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Pitt Ohio is approved for Parma’s largest job-creation project in a decade

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PARMA, Ohio  – In Parma’s largest job-creation project in the past decade, Pitt Ohio has received approval to begin construction this fall on a 23-acre complex – a venture expected to eventually create 240 jobs here.

The Parma Planning Commission approved the trucking company’s design plans for the trucking terminal, where Pitt Ohio will consolidate its area operations. The first phase of the project is the construction of an access road into the site before the end of the construction season this year. 

Pitt Ohio anticipates completing the complex – located on Chevrolet Boulevard in front of the former GM Powertrain building – in the last quarter of 2016. When finished, the Pittsburgh-based company expects to employ 180 workers with a payroll of about $7 million and then add at least 60 jobs over the following two years. 

An industry leader for energy efficiency and conservation efforts, Pitt Ohio indicated the proposed complex will be LEED-certified and include renewable energy sources, such as solar and possibly wind and geo-thermal heating – all in an attempt to make the complex almost completely energy self-sufficient. 

“Pitt Ohio’s proposed state-of-the-art facility in Parma is the largest job-creation project here in the past decade,” Mayor Tim DeGeeter said.  “The city worked closely with Pitt Ohio to make this endeavor a reality.”

DeGeeter continued:  “This is important for Parma’s economy as our administration continues to focus on attracting businesses and jobs to the city.”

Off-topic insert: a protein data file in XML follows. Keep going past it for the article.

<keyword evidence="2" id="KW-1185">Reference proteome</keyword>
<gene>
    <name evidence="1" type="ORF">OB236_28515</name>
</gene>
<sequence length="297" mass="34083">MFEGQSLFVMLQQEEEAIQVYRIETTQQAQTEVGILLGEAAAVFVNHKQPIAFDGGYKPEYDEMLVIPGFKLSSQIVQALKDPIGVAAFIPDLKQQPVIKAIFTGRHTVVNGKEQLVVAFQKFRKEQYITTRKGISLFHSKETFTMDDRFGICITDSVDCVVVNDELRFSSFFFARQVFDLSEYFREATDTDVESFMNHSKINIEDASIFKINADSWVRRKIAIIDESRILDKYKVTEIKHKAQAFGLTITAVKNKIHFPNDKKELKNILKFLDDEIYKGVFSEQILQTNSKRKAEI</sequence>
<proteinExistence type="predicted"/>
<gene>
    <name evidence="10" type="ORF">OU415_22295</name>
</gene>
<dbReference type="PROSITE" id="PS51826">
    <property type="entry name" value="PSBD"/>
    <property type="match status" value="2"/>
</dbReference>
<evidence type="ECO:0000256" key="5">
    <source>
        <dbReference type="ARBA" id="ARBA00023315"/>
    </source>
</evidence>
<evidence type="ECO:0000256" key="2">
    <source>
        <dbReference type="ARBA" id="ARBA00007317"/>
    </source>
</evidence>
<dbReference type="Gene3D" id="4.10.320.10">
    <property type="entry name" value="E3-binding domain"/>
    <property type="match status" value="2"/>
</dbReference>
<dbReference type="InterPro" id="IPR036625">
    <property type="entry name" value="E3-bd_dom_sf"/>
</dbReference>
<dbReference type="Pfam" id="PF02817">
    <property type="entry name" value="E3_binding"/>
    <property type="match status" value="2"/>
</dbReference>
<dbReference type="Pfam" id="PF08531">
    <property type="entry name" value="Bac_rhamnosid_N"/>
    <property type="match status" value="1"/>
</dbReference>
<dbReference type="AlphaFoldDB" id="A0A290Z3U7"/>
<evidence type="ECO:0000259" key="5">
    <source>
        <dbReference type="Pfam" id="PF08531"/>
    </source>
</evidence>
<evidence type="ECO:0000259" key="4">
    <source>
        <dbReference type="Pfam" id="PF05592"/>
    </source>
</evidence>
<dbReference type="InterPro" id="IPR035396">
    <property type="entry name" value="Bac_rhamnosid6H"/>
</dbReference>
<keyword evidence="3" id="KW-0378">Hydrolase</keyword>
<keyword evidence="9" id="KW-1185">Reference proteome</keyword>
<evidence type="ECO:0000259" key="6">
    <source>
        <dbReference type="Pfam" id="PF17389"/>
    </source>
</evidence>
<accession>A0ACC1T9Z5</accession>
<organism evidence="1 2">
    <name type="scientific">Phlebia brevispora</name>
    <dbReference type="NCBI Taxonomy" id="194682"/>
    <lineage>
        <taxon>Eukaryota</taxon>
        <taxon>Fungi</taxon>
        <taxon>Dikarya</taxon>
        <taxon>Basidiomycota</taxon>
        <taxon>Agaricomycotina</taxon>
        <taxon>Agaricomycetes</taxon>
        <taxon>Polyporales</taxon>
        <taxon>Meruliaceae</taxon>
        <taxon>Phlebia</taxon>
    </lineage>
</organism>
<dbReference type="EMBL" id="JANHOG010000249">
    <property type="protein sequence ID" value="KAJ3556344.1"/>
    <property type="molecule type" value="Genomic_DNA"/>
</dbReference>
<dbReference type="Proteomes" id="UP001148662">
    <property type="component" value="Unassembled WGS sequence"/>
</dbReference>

Parma officials aggressively courted Pitt Ohio when the company, investigating sites in Northeast Ohio, contacted the economic development department as well as Team NEO and the Greater Cleveland Partnership – two organizations that have a strong relationship with Parma. The city landed the trucking terminal not only because of the location’s highway access, but the package Parma put together for Pitt Ohio.

Parma offered a payroll tax rebate to the company in exchange for its payroll commitments.  Final details still are still being negotiated, but the rebate expires in 15 years and will be capped at 50 percent. Beyond the tax package, the city’s economic development team and engineering department worked with the Ohio Department of Transportation and ultimately negotiated a grant of about $180,000 for a traffic light at the complex’s driveway, a critical requirement for the large truck terminal.

James Fields, Chief Operating Officer at Pitt Ohio, said dealing with the City of Parma has been a pleasure. “In the City of Parma we found a city government who has a keen understanding of how we need to build our facility in order to effectively serve our customers in the future,” he said. “We also found a local government in Parma that shared our vision for instituting renewable energy strategies whereby we are less reliant on traditional power sources for all of our needs.  We applaud their entire team for their insightfulness and willingness for innovation.”

Said DeGeeter:  “We’re excited about the partnership we’ve formed with Pitt Ohio.  It’s also great to see the innovative approach taken by the company with its state-of-the-art facility.  It’ll attract attention not only for Parma but for the region.”